Guest blog: Alzheimer's and the AI Grand Challenge

Professor StJohn Crean, Pro Vice Chancellor University of Central Lancashire (UCLan), on Alzheimer's research and leading the way to meaningful management

20th September 2019

There are an estimated 44 million people globally living with dementia, a number estimated to double by 2030. The UK accounts for nearly 900,000 of these currently, a figure set to reach 2 million by 2050. The current cost of the disease to health care services is estimated to be an annual £26 billion. The “Prime Minister’s challenge on dementia 2020” states that 60% of cases of dementia are due to Alzheimer’s disease (AD). It is no coincidence that Theresa May, on announcing the launch of the Industrial Strategy (IS), highlighted the urgent need to make progress on prevention and treatment for the disease making a specific target of early diagnosis aligned to the Artificial Intelligence Grand Challenge.

The UCLan Research Centre for Brain & Behaviour has taken up that challenge. It has aligned its research to address the targets outlined in the IS Grand Challenges, making the fight against AD a key strategic priority. To that end, we have brought together a diverse group of expert scientists within the Centre to collectively address this devastating disease from a number of different directions.

Having developed a patented advanced 3-D bioscaffold model of the blood brain barrier (BBB), researchers in the Centre are harnessing this platform to explore the impact of inflammation on BBB integrity, which if compromised in AD and might permit toxic virulence factor access to the intracerebral tissues. The work links with another group who have demonstrated the presence of oral bacteria and their virulence factors in human AD brains and those of apo-E negative mice, a model designed with collaborative colleagues in the USA. This work supports the existence of a link between systemic inflammation and the cerebral Alzheimer’s pathology. Extending this concept further, Centre members are also exploring whether gut bacteria may exert a similar effect on brain tissue via their contribution to the inflammatory process and disruption of the so-called gut-brain axis, a recently identified factor in the onset of Parkinson’s disease.

Ground-breaking work is also exploring possible defects in the molecular mechanisms of neurotransmitter release in neurodegenerative disease, by performing cutting edge work centred on disturbed nerve cell transmission in neurodegenerative diseases. Further, this group have demonstrated the strong link with disturbed long-term memory retrieval and its role in upstream AD diagnosis. Using leading innovative techniques and working in collaboration with colleagues in Germany, the group is creating sector-leading evidence that nerve ending-associated mitochondrial dysfunction is key to understanding the deterioration in functional activity in Alzheimer’s disease.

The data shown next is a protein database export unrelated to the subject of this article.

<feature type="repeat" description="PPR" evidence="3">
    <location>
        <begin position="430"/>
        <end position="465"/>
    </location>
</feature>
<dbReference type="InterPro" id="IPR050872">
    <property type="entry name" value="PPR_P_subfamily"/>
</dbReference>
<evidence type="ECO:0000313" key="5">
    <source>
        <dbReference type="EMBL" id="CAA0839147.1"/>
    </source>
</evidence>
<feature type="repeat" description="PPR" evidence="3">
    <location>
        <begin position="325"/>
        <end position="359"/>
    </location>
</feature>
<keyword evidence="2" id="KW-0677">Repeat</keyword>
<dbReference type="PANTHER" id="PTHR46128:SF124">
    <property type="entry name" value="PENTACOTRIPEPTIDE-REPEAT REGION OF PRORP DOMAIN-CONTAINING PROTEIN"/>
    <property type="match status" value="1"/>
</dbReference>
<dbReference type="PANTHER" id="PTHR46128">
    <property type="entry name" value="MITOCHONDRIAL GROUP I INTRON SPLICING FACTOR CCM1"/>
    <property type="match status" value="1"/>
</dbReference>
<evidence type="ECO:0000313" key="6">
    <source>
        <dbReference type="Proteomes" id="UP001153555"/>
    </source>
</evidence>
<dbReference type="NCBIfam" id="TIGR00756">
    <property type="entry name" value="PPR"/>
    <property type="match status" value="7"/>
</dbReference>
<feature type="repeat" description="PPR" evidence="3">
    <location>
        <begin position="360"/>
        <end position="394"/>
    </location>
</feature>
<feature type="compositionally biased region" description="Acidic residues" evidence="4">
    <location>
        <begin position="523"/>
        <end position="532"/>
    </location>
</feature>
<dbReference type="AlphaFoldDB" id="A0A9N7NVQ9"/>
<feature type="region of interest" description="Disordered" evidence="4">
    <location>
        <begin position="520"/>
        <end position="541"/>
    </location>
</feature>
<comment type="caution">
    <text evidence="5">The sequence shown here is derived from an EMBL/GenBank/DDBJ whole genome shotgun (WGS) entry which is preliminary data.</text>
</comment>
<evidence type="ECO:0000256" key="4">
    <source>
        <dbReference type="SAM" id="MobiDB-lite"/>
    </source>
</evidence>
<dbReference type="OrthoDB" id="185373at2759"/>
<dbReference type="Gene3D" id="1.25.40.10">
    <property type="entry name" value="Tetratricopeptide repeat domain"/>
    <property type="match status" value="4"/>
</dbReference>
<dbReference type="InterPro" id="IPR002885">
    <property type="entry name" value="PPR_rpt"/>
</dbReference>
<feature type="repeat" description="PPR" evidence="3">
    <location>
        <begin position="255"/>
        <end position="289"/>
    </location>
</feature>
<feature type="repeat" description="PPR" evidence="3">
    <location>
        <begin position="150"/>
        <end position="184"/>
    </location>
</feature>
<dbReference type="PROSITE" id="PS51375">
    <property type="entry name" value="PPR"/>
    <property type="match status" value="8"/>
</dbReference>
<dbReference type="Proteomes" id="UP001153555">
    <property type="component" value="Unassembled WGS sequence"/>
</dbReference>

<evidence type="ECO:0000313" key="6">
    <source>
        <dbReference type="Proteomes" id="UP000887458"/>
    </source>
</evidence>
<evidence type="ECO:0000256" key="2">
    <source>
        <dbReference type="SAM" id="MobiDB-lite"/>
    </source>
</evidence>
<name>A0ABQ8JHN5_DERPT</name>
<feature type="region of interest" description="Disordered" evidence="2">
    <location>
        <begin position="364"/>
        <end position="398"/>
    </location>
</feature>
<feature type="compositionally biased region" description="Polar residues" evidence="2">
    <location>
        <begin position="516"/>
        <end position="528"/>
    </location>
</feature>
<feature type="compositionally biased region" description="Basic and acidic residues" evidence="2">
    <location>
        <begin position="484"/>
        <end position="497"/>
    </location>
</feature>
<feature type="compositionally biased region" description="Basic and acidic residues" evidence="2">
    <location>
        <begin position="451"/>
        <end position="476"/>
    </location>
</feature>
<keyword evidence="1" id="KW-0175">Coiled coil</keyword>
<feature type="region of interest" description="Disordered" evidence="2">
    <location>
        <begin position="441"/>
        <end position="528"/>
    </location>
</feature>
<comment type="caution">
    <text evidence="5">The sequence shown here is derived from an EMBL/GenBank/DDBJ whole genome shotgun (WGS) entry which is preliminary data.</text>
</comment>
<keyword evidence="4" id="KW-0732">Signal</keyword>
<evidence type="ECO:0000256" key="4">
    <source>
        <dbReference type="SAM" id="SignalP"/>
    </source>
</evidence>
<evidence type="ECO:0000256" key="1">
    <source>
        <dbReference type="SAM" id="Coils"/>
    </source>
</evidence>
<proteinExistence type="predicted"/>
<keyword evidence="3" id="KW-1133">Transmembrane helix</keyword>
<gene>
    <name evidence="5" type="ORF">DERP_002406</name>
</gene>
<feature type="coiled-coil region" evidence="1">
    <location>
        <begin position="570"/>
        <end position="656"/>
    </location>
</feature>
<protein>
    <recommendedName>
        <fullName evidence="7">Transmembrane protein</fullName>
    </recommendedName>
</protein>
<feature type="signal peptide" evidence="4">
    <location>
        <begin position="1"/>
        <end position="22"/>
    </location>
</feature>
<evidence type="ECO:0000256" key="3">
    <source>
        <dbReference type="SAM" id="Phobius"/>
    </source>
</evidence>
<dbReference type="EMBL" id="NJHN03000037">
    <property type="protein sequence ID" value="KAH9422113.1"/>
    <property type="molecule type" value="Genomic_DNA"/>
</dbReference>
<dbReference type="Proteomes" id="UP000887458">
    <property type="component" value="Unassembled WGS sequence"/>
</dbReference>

In a drive to develop much needed “Point of Care” diagnostic technology, Centre members are carrying out internationally renowned spectroscopic assessment of tissues obtained from AD patients with minimal body invasion.  Samples of blood and completely non-invasively obtained surface swabs have been shown by Raman Spectroscopic Examination, to reveal specific hallmarks of AD, not only during the ravages of the disease but as it seems to be emerging, some time before the symptoms begin to appear. Future work will seek to advance this vital diagnostic technology to the clinical primary care arena and will revolutionise the timing of diagnosis and initiation of management approaches.

Alongside these projects an additional impactful area of work is emerging in human iPSC modelling which looks to bridge the gap between animal and human studies to provide clinically-relevant disease models. Focusing on the most prevalent yet least-understood sporadic-type AD group, this technology permits exploration of early disease mechanisms, creating adjunctive hope for the development of an upstream diagnostic breakthrough. A particular focus of this work is in challenging the “neurone-centric view” of dementia and understanding the roles of non-neurone cells in disease onset to reveal new avenues for therapeutic intervention, placing the team’s work at the forefront of this emerging field.

The Centre has benefitted from UCLan’s research excellence in the field of brain tumour research. The team whilst exploring the underlying molecular biology of these cancers have, like many ground-breaking studies, uncovered a surprising yet exciting link between gliomas and AD. This trailblazing work has spawned international collaborations and promises to influence the global approach to research in both of these diseases.

Supported by an ever-increasing number of external grant awards and working with a range of international collaborators, UCLan’s Research Centre for Brain & Behaviour promises to influence the future of Alzheimer’s disease research and thus clinical management world-wide and establish the University and the North West, as one the nation’s leading AD research regions.










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